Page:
Saint Nicholas, a devout religious figure from the early days of Christianity, and to many today, the face of everyone’s most favourite holiday ever, Christmas. Said to be a miracle worker, benevolent, a helper of the poor, advocate of the hopeless, the destitute, the damned, his life’s work was in charitable service to those in need. His penchant for the giving of “secret gifts” is from which the legend of the red-suited always jovial St Nick, or Santa Claus originates.
No matter how you look at him, he was one fine fellow.
He’s lent his name to a lot of houses of worship around the world too, including the one we’ll be documenting in this here post, Saint Nicholas Ukrainian Catholic Church of Saint Michael. Or simply St Nicholas for short. The location is rural Lamont County Alberta, on the plains east of Edmonton, the land a mix of farms and wooded groves.
Many rural churches have been forced to close account of dwindling congregations. This one has bucked the trend and still sees active use.
The building seen today dates from 1923 and replaced an earlier, much smaller and simpler church on the same property (circa 1904). The cost for this “new” structure came in at about $11k, most of the labour being provided by volunteers. It’s sits on a good sized plot of land, set back from the nearest road, much of the property rimmed by trees and then further on surrounded by farmer’s fields.
Done in a traditional Byzantine style used by Eastern and Orthodox religions, in a crucifix form (cross- shaped footprint when viewed from the “heavens”); and with iconic “Onion Domes” it’s one of many churches of this style in the general region. While the others are constructed of wood, this one differs with main structure being made of brick. To us and I’m sure many of the people who worship here, this makes it something a wee bit more special. By a smidgen.
Domes are of wood and metal clad and were no doubt very complex to build. There’s three here, and they have significance, representing the Holy Trinity (Father, Son, Holy Spirit). Three domes is common, but other churches like it can have anywhere from one to thirty three (not all numbers used). Each specific count has its own special meaning.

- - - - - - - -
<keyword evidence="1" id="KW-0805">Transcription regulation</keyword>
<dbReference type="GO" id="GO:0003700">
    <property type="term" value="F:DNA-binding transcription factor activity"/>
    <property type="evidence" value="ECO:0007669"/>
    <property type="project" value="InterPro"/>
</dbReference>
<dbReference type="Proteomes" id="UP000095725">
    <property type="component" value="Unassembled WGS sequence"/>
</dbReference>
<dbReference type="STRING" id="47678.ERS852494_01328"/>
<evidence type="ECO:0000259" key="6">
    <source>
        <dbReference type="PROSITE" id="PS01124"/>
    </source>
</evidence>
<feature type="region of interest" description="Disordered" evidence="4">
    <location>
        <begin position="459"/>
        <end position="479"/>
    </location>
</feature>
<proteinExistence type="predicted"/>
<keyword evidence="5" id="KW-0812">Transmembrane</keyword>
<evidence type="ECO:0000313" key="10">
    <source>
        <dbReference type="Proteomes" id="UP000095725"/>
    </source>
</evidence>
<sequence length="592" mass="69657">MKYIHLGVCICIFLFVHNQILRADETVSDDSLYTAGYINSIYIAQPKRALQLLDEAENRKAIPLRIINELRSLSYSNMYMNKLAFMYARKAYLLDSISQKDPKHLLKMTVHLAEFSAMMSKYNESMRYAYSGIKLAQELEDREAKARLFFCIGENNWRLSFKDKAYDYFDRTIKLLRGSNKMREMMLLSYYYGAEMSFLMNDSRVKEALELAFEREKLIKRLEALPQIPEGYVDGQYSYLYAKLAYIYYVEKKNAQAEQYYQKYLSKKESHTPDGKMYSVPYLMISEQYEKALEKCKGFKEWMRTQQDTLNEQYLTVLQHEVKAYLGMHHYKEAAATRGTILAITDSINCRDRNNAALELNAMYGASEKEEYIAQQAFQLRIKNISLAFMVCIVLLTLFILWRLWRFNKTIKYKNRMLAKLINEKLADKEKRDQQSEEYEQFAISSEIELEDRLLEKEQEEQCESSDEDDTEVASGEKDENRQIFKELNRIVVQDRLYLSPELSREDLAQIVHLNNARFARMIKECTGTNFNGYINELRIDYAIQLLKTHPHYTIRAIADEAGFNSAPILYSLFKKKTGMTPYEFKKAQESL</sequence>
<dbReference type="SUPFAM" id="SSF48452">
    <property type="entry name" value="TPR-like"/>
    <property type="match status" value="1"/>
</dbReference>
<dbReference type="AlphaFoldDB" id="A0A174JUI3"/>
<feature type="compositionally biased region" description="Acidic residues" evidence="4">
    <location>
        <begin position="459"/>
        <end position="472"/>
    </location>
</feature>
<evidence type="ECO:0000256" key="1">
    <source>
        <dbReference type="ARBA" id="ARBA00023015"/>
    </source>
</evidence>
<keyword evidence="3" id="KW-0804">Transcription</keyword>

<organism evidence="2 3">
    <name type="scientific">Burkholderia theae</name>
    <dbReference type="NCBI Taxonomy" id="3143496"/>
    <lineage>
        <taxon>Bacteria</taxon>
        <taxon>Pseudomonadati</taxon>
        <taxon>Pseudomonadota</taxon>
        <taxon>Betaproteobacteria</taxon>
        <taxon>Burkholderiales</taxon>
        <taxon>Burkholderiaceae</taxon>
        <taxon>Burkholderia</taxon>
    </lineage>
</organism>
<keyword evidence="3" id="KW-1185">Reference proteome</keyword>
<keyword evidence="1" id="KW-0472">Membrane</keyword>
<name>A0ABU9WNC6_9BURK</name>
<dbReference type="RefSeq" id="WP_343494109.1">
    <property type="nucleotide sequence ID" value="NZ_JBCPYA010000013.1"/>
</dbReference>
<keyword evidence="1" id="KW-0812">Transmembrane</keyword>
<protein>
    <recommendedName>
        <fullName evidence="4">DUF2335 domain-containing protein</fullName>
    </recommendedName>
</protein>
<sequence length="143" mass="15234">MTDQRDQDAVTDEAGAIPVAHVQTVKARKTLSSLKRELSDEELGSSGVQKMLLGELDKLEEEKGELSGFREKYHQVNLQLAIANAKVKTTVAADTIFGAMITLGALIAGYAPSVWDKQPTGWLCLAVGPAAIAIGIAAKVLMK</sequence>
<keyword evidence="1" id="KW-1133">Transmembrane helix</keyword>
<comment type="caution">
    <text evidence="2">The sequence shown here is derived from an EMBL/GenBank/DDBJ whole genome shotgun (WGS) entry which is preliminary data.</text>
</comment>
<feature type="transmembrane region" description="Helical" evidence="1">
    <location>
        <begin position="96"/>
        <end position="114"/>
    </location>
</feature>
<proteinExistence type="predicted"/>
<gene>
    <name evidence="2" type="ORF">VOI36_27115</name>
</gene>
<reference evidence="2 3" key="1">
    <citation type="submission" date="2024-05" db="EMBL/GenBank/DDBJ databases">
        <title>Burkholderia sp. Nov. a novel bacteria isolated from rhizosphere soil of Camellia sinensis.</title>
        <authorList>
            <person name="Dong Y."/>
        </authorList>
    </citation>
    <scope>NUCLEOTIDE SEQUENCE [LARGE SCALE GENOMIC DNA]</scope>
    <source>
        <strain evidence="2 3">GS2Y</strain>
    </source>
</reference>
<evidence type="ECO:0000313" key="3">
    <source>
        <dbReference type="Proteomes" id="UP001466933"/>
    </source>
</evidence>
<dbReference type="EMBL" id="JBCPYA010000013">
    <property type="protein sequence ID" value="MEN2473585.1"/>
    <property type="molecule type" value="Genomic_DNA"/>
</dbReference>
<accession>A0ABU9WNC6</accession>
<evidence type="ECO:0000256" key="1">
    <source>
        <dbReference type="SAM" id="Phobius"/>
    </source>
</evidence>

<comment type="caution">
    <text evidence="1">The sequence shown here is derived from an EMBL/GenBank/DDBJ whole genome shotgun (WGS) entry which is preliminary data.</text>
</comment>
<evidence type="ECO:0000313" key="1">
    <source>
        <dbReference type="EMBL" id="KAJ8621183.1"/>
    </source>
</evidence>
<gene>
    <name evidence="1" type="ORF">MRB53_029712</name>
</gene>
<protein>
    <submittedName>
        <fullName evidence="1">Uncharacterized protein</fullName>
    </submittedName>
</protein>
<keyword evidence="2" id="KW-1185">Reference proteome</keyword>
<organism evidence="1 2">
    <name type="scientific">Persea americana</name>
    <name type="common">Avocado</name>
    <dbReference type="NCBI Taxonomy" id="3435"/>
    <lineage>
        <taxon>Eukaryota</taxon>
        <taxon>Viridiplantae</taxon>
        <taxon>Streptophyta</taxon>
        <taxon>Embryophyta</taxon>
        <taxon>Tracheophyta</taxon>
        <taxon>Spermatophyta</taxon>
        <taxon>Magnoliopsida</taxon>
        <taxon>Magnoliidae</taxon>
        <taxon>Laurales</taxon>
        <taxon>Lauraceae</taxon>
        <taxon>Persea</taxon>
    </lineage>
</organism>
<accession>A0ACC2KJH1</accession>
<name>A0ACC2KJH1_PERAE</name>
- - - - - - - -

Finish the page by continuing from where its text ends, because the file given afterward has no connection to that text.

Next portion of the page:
Some of the interior stuff here came from the original church. The layout has the altar facing west, parishioners east, a fairly typical setup. The aliment has many meanings – for example, it’s said Christ will return from the east.
The bell for these style churches is always contained in a separate building. This tower holding them is a bit newer and dates from the 1930s. It’s of wood construction, and contains three bells. Three very loud bells. Our gracious host, the church caretaker, demonstrated their use. It was near deafening – I’m sure they heard it all the way back to Edmonton, maybe even beyond. Our ears are still “ringing” to this very day. Still, what a magic experience it was, even if our it hurt a little bit. Gong, gong, gong…for the love of…make it stop!
The bell tower is also used for storage. Lots of interesting church artifacts inside. The explosives box seemed a bit strange (see photos). In times past, the main lower floor was was also used as a classroom of sorts.
There’s a good sized cemetery on the property, with some two hundred people interned here. The first burial at St Nicholas goes back to the very early 1900s – there might even be a couple unmarked/unrecorded graves from earlier, the late 1890s – the most recent, from not all that long ago. Many common family names are seen and reflect the Eastern European heritage of the area. Many of their descendent still live nearby. The fellow who showed us around, had roots going back many, many generations.
The church is used regularly for Sunday Services and for special events, funerals, weddings (one in the same for some), and the like, and is well kept up and I’d say even well loved. Nice and clean and tidy, and inviting. A new addition is the wheelchair ramp seen. Many of the parishioners are elderly and not terribly mobile. Still, they come. Good on them.
The region around St Nicholas Ukrainian Catholic Church was settled in the late 1890s and early 1900s. Many came here from what is present day Hungary. Ukrainian Catholic Churches and ones similar looking belonging to Russo-Greek congregations, and others of Eastern Orthodox religions, are very common to Lamont County. There’s a pamphlet you can get for a self-guided tour. We’ve seen a couple in the area, but have only scratched the surface. Love them – those domes – and so want to see many more. A good reason to return!
The Saint Michael in the full title of the church is in reference to the nearest town, a few clicks to the northwest.
If you wish more information on what you’ve seen here, by all means contact us!
Date: November, 2016.
Location: Lamont County, AB.
Article references (and thanks): St Nicholas Ukrainian Catholic Church, Mr Caretaker who’s name we lost, HistoricPlaces.ca, Robert Pohl.
If you visit the church grounds, please show respect. BIGDoer.com visited with permission.